Symptomatic gallstones and HIV in black South African women: Changing trends of gallstone disease?

Southern African Journal of HIV Medicine


 
 
Field Value
 
Title Symptomatic gallstones and HIV in black South African women: Changing trends of gallstone disease?
 
Creator Mewa Kinoo, Suman Nagiah, Savania Chuturgoon, Anil Singh, Bhugwan
 
Subject HIV Medicine; General Surgery; Gastroenterology HIV; ART; gallstone disease; cholesterol gallstones; HIV-induced cholesterol gallstones; ARV-induced cholesterol gallstones
Description Background: The incidence of metabolic disorders in human immunodeficiency virus (HIV) endemic settings is a prevailing burden in developing countries. Cholesterol homeostasis and fat metabolism are altered by HIV and antiretroviral therapy (ART), thereby possibly contributing to complications such as gallstone formation.Objectives: The aim of this study was to evaluate established risk factors for the formation of cholesterol gallstones in black South African women living with HIV (WLHIV).Method: A case series study was conducted of all black South African women undergoing cholecystectomy for gallstone disease over a 1-year period at King Edward VIII Hospital, Durban, South Africa. Age, body mass index (BMI), family history of gallstones, oestrogen exposure and lipograms were compared between WLHIV and uninfected women. Categorical variables were tested using either the Fisher’s exact test or Pearson’s chi-square test. Means were compared using independent t-tests. For non-normally distributed data, the Mann–Whitney U test was used. Statistical tests were two-sided, and p-values of less than 0.05 were considered statistically significant.Results: A total of 52 patients were assessed, 34 HIV-uninfected and 18 WLHIV. The median age of WLHIV versus the uninfected women was 35 and 50 years, respectively, (p = 0.015). A statistically significant number of uninfected women were in the overweight/obese category (BMI 25 kg/m2) compared to the normal weight category (BMI 25 kg/m2) (p 0.001). The number of obese WLHIV did not reach statistical significance.Conclusion: The age of occurrence of gallstone disease amongst black South African WLHIV was significantly lower and fewer women were obese compared with the uninfected women with gallstone disease. These findings differ from known gallstone risk factors in other populations and in uninfected black South African women. This could be attributed to the metabolic alterations caused by HIV infection itself and/or to the long-term use of ART. Larger cohort studies are required to elucidate the role of HIV and ART in cholestatic disease.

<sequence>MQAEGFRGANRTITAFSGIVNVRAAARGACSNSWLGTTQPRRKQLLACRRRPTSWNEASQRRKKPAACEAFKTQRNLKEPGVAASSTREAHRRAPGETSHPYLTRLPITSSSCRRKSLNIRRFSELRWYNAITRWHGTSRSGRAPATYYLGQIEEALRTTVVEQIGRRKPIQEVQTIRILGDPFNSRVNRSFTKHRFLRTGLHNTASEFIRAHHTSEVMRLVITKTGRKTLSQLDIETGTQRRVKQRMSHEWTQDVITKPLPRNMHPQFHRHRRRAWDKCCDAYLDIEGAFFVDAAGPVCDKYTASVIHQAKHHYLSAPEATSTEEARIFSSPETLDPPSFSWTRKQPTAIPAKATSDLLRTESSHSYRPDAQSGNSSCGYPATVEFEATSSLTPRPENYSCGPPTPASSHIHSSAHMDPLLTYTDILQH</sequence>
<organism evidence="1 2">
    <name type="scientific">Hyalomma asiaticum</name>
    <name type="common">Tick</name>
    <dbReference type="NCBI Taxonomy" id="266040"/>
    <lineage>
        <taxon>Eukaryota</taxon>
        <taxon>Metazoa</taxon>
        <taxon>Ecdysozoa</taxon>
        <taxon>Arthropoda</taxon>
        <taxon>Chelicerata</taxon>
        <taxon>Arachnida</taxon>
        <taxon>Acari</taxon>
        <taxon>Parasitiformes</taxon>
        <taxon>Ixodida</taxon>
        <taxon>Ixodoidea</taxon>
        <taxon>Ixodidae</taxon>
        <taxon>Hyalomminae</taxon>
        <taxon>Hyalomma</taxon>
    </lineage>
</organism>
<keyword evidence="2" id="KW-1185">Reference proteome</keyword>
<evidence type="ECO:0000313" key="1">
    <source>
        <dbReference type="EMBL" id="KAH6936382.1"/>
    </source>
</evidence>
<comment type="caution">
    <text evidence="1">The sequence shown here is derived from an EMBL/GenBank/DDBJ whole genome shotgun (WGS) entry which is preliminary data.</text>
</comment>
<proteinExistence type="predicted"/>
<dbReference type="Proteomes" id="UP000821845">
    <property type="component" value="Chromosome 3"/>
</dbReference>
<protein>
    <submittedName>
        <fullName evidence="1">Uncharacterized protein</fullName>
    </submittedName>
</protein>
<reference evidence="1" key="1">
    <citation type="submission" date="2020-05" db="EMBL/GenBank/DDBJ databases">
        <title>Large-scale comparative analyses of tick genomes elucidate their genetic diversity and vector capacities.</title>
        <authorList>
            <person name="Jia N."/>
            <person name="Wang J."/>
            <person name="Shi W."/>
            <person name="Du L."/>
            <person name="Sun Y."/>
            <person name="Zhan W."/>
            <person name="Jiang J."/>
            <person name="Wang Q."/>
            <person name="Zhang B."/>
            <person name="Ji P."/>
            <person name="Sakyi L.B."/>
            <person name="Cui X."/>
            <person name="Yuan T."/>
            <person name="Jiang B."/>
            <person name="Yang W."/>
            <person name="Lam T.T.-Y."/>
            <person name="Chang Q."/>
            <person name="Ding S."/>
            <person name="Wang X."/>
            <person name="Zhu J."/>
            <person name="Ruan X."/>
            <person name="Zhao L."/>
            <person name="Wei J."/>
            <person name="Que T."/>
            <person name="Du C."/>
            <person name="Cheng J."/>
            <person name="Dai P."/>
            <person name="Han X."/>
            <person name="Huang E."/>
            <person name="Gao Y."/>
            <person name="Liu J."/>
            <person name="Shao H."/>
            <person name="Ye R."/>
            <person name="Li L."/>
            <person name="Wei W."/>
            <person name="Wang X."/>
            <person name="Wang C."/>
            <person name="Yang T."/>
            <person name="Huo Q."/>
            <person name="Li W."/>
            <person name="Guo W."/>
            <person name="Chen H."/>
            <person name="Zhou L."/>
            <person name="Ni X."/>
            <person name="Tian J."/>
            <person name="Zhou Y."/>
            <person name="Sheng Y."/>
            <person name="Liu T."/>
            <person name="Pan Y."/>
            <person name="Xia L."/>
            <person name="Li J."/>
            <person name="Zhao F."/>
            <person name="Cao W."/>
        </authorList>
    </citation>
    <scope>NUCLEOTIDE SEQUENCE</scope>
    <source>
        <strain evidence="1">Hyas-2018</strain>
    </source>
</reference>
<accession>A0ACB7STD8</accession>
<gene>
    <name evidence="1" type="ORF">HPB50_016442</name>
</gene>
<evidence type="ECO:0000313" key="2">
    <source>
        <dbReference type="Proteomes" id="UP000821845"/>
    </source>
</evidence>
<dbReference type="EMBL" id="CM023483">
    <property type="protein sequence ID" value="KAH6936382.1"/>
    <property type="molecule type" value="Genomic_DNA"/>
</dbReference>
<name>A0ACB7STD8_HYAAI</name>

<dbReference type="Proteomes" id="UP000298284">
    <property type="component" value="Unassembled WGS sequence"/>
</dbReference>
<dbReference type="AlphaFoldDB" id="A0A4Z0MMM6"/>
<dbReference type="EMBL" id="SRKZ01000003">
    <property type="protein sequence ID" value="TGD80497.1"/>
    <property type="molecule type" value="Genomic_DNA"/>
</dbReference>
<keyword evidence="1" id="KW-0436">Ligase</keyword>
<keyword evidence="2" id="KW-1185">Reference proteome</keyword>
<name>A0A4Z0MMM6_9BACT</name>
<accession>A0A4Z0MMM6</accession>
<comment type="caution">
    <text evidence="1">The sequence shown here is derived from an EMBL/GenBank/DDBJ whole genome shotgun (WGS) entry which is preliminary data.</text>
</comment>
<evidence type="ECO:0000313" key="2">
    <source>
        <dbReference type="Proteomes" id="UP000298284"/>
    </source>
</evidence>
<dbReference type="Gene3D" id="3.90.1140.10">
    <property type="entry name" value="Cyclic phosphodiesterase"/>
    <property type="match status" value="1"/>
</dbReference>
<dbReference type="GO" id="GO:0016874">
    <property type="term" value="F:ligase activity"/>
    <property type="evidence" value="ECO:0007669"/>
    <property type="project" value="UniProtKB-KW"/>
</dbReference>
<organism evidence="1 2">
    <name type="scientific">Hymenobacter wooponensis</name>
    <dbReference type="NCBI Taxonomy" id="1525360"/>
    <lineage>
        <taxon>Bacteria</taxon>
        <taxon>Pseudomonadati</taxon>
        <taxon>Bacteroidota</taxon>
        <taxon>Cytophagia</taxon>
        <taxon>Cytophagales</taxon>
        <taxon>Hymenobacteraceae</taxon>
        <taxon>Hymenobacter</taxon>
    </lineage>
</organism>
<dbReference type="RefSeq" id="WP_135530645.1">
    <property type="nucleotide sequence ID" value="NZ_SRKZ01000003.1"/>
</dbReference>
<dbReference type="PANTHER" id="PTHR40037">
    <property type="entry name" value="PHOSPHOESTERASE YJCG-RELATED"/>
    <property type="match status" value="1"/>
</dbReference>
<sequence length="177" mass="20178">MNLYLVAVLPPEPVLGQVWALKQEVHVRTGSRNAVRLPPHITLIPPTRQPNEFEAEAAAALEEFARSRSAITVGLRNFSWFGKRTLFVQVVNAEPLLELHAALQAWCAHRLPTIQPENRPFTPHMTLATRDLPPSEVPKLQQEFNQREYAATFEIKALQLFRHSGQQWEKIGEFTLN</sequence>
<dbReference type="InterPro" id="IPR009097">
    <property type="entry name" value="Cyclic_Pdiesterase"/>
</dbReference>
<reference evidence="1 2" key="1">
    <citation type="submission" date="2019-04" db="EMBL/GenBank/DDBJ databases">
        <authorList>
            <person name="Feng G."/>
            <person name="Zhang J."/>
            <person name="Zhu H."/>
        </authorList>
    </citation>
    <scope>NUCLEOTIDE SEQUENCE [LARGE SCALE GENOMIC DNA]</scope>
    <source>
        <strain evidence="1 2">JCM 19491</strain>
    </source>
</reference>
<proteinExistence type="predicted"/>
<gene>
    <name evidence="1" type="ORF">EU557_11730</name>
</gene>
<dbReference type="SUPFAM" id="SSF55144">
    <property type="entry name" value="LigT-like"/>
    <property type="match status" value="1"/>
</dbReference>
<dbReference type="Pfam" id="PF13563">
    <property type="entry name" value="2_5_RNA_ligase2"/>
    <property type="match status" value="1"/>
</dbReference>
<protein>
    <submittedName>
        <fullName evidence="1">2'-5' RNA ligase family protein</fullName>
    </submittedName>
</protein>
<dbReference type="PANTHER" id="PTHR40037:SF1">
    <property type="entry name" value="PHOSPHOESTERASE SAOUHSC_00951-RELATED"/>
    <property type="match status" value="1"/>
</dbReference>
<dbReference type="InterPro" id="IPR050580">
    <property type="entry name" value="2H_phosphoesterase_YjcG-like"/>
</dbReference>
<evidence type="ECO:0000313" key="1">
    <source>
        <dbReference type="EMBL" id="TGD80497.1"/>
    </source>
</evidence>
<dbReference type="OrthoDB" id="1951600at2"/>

Publisher AOSIS
 
Contributor
Date 2021-03-25
 
Type info:eu-repo/semantics/article info:eu-repo/semantics/publishedVersion — Case series
Format text/html application/epub+zip text/xml application/pdf
Identifier 10.4102/sajhivmed.v22i1.1208
 
Source Southern African Journal of HIV Medicine; Vol 22, No 1 (2021); 7 pages 2078-6751 1608-9693
 
Language eng
 
Relation https://sajhivmed.org.za/index.php/hivmed/article/view/1208/2354 https://sajhivmed.org.za/index.php/hivmed/article/view/1208/2353 https://sajhivmed.org.za/index.php/hivmed/article/view/1208/2355 https://sajhivmed.org.za/index.php/hivmed/article/view/1208/2352
 
Coverage South Africa — Black South African women
Rights Copyright (c) 2021 Suman Mewa Kinoo, Savania Nagiah, Anil Chuturgoon, Bhugwan Singh https://creativecommons.org/licenses/by/4.0